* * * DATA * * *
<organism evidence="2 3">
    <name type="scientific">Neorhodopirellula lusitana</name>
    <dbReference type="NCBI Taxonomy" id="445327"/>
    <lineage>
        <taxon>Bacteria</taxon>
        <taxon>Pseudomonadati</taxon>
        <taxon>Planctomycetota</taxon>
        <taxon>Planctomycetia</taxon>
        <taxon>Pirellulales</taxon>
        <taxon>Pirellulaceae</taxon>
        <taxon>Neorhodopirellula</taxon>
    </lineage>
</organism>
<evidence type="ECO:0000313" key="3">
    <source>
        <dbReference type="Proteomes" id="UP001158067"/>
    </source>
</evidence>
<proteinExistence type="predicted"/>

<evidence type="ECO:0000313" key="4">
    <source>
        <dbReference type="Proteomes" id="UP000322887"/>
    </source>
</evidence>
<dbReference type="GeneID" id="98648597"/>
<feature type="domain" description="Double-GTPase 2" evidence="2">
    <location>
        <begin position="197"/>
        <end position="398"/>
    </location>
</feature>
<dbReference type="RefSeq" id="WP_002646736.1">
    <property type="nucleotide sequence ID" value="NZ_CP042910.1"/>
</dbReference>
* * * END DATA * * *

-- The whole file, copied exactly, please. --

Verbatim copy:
<organism evidence="2 3">
    <name type="scientific">Neorhodopirellula lusitana</name>
    <dbReference type="NCBI Taxonomy" id="445327"/>
    <lineage>
        <taxon>Bacteria</taxon>
        <taxon>Pseudomonadati</taxon>
        <taxon>Planctomycetota</taxon>
        <taxon>Planctomycetia</taxon>
        <taxon>Pirellulales</taxon>
        <taxon>Pirellulaceae</taxon>
        <taxon>Neorhodopirellula</taxon>
    </lineage>
</organism>
<evidence type="ECO:0000313" key="3">
    <source>
        <dbReference type="Proteomes" id="UP001158067"/>
    </source>
</evidence>
<proteinExistence type="predicted"/>

<evidence type="ECO:0000313" key="4">
    <source>
        <dbReference type="Proteomes" id="UP000322887"/>
    </source>
</evidence>
<dbReference type="GeneID" id="98648597"/>
<feature type="domain" description="Double-GTPase 2" evidence="2">
    <location>
        <begin position="197"/>
        <end position="398"/>
    </location>
</feature>
<dbReference type="RefSeq" id="WP_002646736.1">
    <property type="nucleotide sequence ID" value="NZ_CP042910.1"/>
</dbReference>